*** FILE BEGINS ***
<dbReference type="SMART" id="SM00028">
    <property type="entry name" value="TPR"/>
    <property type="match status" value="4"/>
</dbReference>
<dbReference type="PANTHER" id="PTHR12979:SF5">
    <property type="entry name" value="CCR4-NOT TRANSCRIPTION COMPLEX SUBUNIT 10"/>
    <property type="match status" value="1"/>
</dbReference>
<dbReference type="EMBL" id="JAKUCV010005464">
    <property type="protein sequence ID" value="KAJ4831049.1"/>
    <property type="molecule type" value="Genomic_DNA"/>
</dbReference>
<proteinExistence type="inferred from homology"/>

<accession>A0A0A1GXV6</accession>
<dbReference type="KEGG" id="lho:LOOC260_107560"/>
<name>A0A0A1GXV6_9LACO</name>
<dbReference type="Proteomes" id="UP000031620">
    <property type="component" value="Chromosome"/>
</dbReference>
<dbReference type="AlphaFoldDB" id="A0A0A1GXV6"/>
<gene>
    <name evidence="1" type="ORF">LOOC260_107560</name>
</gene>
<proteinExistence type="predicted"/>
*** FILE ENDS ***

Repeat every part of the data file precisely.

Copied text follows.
<dbReference type="SMART" id="SM00028">
    <property type="entry name" value="TPR"/>
    <property type="match status" value="4"/>
</dbReference>
<dbReference type="PANTHER" id="PTHR12979:SF5">
    <property type="entry name" value="CCR4-NOT TRANSCRIPTION COMPLEX SUBUNIT 10"/>
    <property type="match status" value="1"/>
</dbReference>
<dbReference type="EMBL" id="JAKUCV010005464">
    <property type="protein sequence ID" value="KAJ4831049.1"/>
    <property type="molecule type" value="Genomic_DNA"/>
</dbReference>
<proteinExistence type="inferred from homology"/>

<accession>A0A0A1GXV6</accession>
<dbReference type="KEGG" id="lho:LOOC260_107560"/>
<name>A0A0A1GXV6_9LACO</name>
<dbReference type="Proteomes" id="UP000031620">
    <property type="component" value="Chromosome"/>
</dbReference>
<dbReference type="AlphaFoldDB" id="A0A0A1GXV6"/>
<gene>
    <name evidence="1" type="ORF">LOOC260_107560</name>
</gene>
<proteinExistence type="predicted"/>